ROCHESTER – The teenager shot to death Sunday after a confrontation with another driver here over a minor fender-bender was part of a tight-knit Iraqi family whose members fled their homeland six years ago for a safer life in the United States.

Abdulwahhab Kareem, father of Muhammed Rahim, the slain 17-year-old, said Tuesday that he can't understand how his family found tragedy in what he called the safest city in the world. They left their war-torn home in 2012 due to threats that shadowed them because of their work for the U.S. government, he said.

"This accident happened for nothing," Kareem said. "A car accident happened. This is the business of the insurance company. But somehow in the safest place in the world, and the safest place in the U.S., I lost my life. I lost my son."

A 25-year-old Rochester man was arrested at the shooting scene on suspicion of second-degree murder and remains in jail. Rochester police Capt. John Sherwin said he anticipates charges being filed in the case as soon as Wednesday morning. The Star Tribune generally does not identify suspects before they are charged.

The man has a permit to carry a firearm and used his 9-millimeter handgun to shoot Rahim once at close range, police said. A friend of Rahim's who was in his car told police that Rahim dared the man to shoot him after the collision. The man told police at the time of his arrest that he acted in self-defense after fearing that his life was in danger.

The shooting took place about 8:20 a.m. Sunday after Rahim tried to make a right turn from East River Road onto 31st Street NE. and slid into a ditch. The man in the other vehicle took evasive action and was almost hit by Rahim's car, police said.

Rahim reversed out of the ditch and hit the man's vehicle. Rahim and one of his passengers got out and confronted the man, Sherwin said.

The man warned Rahim that he had a gun, according to police, but it's not clear if the two men had any physical contact before the shooting.

"There was no physical assault, and by that I mean punches thrown," Sherwin said Tuesday.

Noah Dukart, one of three passengers with Rahim who gave an on-camera interview at the scene to KTTC-TV in Rochester, said, "The guy who we hit wanted to fight. My friend got in his face, and then the guy we hit pulled a gun out, and then my friend said, 'I dare you,' and he shot him right in the heart, and I watched him bleed out."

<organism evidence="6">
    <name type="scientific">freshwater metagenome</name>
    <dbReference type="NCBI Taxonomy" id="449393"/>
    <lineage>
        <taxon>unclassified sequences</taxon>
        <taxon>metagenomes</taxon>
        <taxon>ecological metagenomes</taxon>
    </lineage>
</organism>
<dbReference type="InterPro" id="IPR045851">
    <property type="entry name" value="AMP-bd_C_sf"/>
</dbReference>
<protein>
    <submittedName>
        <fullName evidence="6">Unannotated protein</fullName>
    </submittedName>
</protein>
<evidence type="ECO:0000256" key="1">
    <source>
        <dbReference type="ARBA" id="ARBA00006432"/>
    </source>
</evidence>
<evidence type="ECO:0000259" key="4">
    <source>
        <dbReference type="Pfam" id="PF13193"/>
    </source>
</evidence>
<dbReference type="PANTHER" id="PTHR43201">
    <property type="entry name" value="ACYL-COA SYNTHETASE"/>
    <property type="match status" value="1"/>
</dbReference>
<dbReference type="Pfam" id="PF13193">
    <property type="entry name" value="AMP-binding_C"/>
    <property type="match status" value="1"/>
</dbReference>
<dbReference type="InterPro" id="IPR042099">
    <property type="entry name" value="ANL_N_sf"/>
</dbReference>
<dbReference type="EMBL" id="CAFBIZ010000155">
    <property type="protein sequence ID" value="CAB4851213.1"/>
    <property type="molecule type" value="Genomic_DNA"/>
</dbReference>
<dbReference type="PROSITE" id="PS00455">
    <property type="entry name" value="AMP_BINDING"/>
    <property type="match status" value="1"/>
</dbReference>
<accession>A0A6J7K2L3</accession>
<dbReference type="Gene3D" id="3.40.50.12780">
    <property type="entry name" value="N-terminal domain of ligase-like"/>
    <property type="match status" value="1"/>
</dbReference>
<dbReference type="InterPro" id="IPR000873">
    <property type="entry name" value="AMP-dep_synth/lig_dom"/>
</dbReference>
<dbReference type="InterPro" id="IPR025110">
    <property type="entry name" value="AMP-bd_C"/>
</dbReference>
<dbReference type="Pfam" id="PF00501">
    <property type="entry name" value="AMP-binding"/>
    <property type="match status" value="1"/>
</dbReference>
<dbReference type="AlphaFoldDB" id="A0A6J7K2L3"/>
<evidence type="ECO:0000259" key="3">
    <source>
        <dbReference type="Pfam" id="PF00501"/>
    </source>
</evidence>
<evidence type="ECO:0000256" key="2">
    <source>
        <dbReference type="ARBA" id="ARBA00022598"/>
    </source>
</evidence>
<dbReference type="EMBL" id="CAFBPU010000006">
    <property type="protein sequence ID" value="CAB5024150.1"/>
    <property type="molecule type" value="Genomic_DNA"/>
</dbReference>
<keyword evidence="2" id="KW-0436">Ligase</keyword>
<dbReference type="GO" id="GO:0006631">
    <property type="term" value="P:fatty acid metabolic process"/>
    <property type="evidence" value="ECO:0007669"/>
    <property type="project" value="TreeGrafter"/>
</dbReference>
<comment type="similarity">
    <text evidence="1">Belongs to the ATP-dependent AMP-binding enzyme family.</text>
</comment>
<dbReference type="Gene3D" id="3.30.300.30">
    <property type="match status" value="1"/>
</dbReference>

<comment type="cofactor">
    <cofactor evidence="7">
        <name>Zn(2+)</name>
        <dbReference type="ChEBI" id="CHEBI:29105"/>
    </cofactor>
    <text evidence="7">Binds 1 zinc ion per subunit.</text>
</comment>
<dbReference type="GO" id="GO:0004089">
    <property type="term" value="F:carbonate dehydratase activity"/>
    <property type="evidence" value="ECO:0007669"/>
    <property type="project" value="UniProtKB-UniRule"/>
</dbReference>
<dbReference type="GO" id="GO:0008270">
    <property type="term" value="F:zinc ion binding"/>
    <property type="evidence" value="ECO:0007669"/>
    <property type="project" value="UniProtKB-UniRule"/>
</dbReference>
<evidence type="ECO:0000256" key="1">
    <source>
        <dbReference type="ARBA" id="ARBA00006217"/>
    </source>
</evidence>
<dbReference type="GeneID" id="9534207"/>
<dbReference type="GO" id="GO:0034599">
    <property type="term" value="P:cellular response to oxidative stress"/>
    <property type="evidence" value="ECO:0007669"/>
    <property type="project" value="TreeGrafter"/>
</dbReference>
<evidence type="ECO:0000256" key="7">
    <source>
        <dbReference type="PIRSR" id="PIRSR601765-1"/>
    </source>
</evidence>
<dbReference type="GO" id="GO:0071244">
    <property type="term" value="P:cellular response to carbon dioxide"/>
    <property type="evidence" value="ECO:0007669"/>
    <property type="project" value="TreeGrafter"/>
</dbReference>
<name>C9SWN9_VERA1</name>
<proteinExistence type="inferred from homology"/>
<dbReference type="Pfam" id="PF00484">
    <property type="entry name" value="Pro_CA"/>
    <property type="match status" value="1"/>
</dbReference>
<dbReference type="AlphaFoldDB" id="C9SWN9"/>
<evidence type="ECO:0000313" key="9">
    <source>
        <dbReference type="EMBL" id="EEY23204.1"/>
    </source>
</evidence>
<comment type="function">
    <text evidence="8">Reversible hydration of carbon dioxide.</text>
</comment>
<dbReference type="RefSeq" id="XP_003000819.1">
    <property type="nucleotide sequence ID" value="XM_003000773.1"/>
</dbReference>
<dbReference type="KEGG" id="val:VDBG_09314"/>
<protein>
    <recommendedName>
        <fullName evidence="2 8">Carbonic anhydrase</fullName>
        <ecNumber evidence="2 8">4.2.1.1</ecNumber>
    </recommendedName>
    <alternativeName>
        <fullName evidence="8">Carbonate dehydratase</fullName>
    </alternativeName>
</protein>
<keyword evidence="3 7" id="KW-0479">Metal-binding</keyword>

The shooter called police after opening fire.

Sherwin said state law requires "a pretty high standard" for a legitimate claim of self-defense in such situations. At a briefing Tuesday, he distributed copies of the "Justifiable Taking of Life" statute. It says that a person can respond with deadly force when faced with "great bodily harm or death or [when] preventing the commission of a felony in the [person's] place of abode."

The captain said it's not unusual for police "to hear a claim of self-defense" from suspects. He added, "Just because you make a claim doesn't mean it's legitimate."

Based on the investigation so far, Sherwin said he believed the suspect should be charged, but said the final decision rests with prosecutors.

In the days since the shooting, Kareem said, hundreds of people have stopped to visit his family's home to grieve. Fighting back tears Tuesday afternoon, he said the loss of his son has turned his life upside down.

"He was lovely," Kareem said of Muhammed. "He was friendly."

He said his wife worked for the U.S. government in their home city of Sulaymaniyah, Iraq, but by 2012 threats against their family had made life there too dangerous. He and his wife have three children, including a son and daughter in addition to Muhammed, their middle child.

Now, he said, their life feels worse than anything they experienced back home.

"One guy, like a cold-blooded killer, he killed my son," Kareem said. "He's no human. He's an animal."

Kareem said he hopes his family gets justice, but said he doesn't have much information about what's happening in the case. He said he would be worried if the shooter went free.

"I hope the law and the judge come to look at my family, how we're broken, how we lost the future," he said.